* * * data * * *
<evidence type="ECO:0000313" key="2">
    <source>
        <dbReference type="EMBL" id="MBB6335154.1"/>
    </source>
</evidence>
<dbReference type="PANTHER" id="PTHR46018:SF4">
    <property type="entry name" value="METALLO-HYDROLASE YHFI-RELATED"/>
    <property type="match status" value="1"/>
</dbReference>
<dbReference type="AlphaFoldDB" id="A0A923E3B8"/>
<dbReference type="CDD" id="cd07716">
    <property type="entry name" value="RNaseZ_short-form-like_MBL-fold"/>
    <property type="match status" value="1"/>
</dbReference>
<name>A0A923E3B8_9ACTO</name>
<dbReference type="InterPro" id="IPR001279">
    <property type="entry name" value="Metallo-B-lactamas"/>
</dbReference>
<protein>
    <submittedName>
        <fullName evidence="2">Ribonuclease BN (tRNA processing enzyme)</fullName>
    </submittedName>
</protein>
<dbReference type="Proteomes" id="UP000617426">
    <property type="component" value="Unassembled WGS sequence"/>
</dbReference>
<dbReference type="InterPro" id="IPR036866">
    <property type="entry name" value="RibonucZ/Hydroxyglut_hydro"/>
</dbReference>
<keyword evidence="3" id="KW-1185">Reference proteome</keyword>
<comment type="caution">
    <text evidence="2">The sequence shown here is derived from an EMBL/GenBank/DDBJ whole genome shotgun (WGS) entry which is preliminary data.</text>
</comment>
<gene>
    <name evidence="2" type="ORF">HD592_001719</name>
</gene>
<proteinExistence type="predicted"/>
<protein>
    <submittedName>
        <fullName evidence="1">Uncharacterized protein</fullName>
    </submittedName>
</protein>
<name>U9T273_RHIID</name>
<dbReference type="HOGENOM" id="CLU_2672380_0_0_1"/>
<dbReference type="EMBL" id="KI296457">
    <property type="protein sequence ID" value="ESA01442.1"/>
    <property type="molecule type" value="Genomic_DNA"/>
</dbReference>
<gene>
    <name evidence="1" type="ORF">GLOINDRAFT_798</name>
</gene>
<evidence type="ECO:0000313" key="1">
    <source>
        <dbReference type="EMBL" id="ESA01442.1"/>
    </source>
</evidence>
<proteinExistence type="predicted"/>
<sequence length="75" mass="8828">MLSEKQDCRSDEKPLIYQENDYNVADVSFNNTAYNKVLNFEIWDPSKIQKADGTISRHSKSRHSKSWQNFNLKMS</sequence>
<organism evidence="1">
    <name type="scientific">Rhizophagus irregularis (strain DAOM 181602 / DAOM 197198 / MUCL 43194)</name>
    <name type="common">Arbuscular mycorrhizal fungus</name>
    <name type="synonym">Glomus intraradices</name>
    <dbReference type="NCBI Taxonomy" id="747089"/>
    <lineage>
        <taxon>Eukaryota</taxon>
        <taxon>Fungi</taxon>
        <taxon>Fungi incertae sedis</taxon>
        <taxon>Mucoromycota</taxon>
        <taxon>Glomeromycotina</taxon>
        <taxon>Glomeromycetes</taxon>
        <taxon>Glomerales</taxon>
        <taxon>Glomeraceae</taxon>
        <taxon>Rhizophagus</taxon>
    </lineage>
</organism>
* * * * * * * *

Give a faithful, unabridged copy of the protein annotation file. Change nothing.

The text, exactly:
<evidence type="ECO:0000313" key="2">
    <source>
        <dbReference type="EMBL" id="MBB6335154.1"/>
    </source>
</evidence>
<dbReference type="PANTHER" id="PTHR46018:SF4">
    <property type="entry name" value="METALLO-HYDROLASE YHFI-RELATED"/>
    <property type="match status" value="1"/>
</dbReference>
<dbReference type="AlphaFoldDB" id="A0A923E3B8"/>
<dbReference type="CDD" id="cd07716">
    <property type="entry name" value="RNaseZ_short-form-like_MBL-fold"/>
    <property type="match status" value="1"/>
</dbReference>
<name>A0A923E3B8_9ACTO</name>
<dbReference type="InterPro" id="IPR001279">
    <property type="entry name" value="Metallo-B-lactamas"/>
</dbReference>
<protein>
    <submittedName>
        <fullName evidence="2">Ribonuclease BN (tRNA processing enzyme)</fullName>
    </submittedName>
</protein>
<dbReference type="Proteomes" id="UP000617426">
    <property type="component" value="Unassembled WGS sequence"/>
</dbReference>
<dbReference type="InterPro" id="IPR036866">
    <property type="entry name" value="RibonucZ/Hydroxyglut_hydro"/>
</dbReference>
<keyword evidence="3" id="KW-1185">Reference proteome</keyword>
<comment type="caution">
    <text evidence="2">The sequence shown here is derived from an EMBL/GenBank/DDBJ whole genome shotgun (WGS) entry which is preliminary data.</text>
</comment>
<gene>
    <name evidence="2" type="ORF">HD592_001719</name>
</gene>
<proteinExistence type="predicted"/>
<protein>
    <submittedName>
        <fullName evidence="1">Uncharacterized protein</fullName>
    </submittedName>
</protein>
<name>U9T273_RHIID</name>
<dbReference type="HOGENOM" id="CLU_2672380_0_0_1"/>
<dbReference type="EMBL" id="KI296457">
    <property type="protein sequence ID" value="ESA01442.1"/>
    <property type="molecule type" value="Genomic_DNA"/>
</dbReference>
<gene>
    <name evidence="1" type="ORF">GLOINDRAFT_798</name>
</gene>
<evidence type="ECO:0000313" key="1">
    <source>
        <dbReference type="EMBL" id="ESA01442.1"/>
    </source>
</evidence>
<proteinExistence type="predicted"/>
<sequence length="75" mass="8828">MLSEKQDCRSDEKPLIYQENDYNVADVSFNNTAYNKVLNFEIWDPSKIQKADGTISRHSKSRHSKSWQNFNLKMS</sequence>
<organism evidence="1">
    <name type="scientific">Rhizophagus irregularis (strain DAOM 181602 / DAOM 197198 / MUCL 43194)</name>
    <name type="common">Arbuscular mycorrhizal fungus</name>
    <name type="synonym">Glomus intraradices</name>
    <dbReference type="NCBI Taxonomy" id="747089"/>
    <lineage>
        <taxon>Eukaryota</taxon>
        <taxon>Fungi</taxon>
        <taxon>Fungi incertae sedis</taxon>
        <taxon>Mucoromycota</taxon>
        <taxon>Glomeromycotina</taxon>
        <taxon>Glomeromycetes</taxon>
        <taxon>Glomerales</taxon>
        <taxon>Glomeraceae</taxon>
        <taxon>Rhizophagus</taxon>
    </lineage>
</organism>